If you are at least one bit interested in the security of your website, you must have at least heard of Cloudfare – an immensely popular internet security services provider. However, it may not be perfectly clear what is Cloudflare and what it does. So, in our attempt to help the ones interested in security get their feet firmly on the ground, we will run a simple explanation.
So, What Is Cloudflare?
To understand what is Cloudflare and how it works, you first need to understand what Content Delivery Networks (CDN) are. CDNs are essentially the backbone of the internet, and, as their name suggests, they are in charge of delivering content online. Most people in the world don’t realize how often they use CDNs every day for all kinds of online tasks, such as reading online news, shopping on Amazon, watching silly YouTube videos, and browsing Instagram, Reddit, or Facebook.
CDNs are widely used because they solve a very important problem: latency. Our attention span in today’s digital age leaves little room for any kind of delay, especially when waiting for a web page to load. Would you wait more five seconds or more when visiting a website? No thank you!
This delay interval is caused by an amalgam of things, one of the biggest being the distance between you and the website’s hosting server. This physical distance plays a big role in the delay duration, and so, a CDN’s purpose is to shorten that distance for the sake of speed and performance.
How Does A CDN Work?
You may be wondering how in the world a CDN can shorten the actual, real-life distance between you and a webpage’s server, and the answer is more simple than you’d think. CDNs make use of caching technology to store a copy of the website at a specified number of locations around the globe. So no matter where a site’s visitors live in the world—New York, Perth, South Africa, London—all of the data and content from the website that is then delivered to them will be from one of these locations that contain a server that is caching content and data.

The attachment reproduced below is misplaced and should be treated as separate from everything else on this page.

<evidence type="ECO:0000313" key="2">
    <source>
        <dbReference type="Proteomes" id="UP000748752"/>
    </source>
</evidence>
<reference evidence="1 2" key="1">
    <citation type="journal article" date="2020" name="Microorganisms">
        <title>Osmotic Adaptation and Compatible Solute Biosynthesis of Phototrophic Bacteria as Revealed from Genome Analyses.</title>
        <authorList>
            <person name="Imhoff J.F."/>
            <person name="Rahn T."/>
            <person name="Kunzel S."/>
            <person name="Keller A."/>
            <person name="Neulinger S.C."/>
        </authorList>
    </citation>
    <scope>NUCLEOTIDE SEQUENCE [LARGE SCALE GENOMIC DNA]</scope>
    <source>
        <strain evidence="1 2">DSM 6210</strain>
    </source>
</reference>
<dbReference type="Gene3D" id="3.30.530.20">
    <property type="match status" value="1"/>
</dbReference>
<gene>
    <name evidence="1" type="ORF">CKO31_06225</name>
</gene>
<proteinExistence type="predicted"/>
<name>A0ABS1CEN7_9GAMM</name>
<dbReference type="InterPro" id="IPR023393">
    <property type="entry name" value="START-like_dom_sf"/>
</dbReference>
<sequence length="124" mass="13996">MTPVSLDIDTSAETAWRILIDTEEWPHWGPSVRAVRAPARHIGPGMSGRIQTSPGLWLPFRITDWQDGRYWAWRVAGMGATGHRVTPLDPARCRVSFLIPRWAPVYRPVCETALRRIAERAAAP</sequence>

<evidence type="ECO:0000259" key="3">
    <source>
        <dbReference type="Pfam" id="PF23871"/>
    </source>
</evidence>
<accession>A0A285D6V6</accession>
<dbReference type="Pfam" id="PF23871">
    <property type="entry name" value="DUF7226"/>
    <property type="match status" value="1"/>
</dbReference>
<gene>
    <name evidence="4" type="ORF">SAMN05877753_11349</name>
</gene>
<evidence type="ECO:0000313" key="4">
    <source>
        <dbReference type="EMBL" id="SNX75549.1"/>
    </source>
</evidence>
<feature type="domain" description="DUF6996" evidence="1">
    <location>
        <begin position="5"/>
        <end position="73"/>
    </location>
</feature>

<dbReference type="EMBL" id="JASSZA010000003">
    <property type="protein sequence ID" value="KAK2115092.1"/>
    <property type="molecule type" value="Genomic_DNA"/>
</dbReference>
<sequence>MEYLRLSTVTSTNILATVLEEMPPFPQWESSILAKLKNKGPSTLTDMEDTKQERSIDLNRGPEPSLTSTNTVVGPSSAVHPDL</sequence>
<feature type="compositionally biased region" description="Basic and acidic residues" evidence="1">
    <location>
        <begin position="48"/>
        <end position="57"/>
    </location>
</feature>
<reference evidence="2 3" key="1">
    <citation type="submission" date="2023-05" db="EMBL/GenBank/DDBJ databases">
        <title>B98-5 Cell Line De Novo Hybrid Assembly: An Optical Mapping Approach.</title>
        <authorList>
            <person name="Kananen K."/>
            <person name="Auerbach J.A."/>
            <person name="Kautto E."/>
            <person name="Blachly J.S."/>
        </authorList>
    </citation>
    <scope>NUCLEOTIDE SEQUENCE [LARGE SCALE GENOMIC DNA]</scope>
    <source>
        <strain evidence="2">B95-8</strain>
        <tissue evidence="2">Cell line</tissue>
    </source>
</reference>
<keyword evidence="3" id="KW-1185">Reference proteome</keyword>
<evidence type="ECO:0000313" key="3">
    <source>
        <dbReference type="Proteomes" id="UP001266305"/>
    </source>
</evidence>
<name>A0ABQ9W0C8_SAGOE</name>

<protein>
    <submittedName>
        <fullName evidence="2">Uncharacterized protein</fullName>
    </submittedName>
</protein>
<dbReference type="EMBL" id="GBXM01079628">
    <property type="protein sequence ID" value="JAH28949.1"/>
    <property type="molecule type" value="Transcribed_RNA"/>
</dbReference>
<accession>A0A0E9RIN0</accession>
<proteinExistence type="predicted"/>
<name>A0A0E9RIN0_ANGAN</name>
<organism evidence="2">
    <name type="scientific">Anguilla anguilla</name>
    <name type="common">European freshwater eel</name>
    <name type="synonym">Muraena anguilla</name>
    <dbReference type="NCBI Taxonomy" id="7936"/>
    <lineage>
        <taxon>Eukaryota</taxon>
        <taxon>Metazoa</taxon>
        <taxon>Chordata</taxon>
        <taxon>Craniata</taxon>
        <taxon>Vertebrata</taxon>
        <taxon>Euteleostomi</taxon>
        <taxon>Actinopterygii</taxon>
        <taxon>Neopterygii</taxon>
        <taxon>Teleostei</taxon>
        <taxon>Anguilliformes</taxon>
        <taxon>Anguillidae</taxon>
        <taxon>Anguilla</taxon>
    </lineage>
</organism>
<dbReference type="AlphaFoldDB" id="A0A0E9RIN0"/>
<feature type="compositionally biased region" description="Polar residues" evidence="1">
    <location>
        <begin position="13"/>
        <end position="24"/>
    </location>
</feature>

Caching is the ability to store data so that when it’s requested, it can be served faster. In a nutshell, CDNs place a website’s content in many places all over the world which can reach a wider audience much faster. So when someone in Perth, Australia accesses your Florida-hosted website, it’s done through a local Australian server. This is way faster than having your Aussie visitors’ requests and your website’s responses travel across the world and back.
Things That Make Cloudflare So Interesting
So how exactly does a company like Cloudflare play into all of this? Well, Cloudflare is a CDN! Headquartered in San Francisco, USA, Cloudflare is a CDN and reverse proxy provider launched at the 2010 TechCrunch Conference.
Over 60,000 websites use Cloudflare for the following services:
Content Delivery — Cloudflare acts as a CDN by creating cached versions of static content from their customers’ websites which spread across a network of servers. This cached content is delivered to visitors depending on their location to ensure the best page load speeds, lower bandwidth usage, and lower CPU usage.
DDoS Protection — Distributed denial-of-service is a form of cyber attack. Cloudflare offers protective and preventive DDoS services to mitigate and deflect any attacks by using security measures such as captchas, which require visitors prove they are human.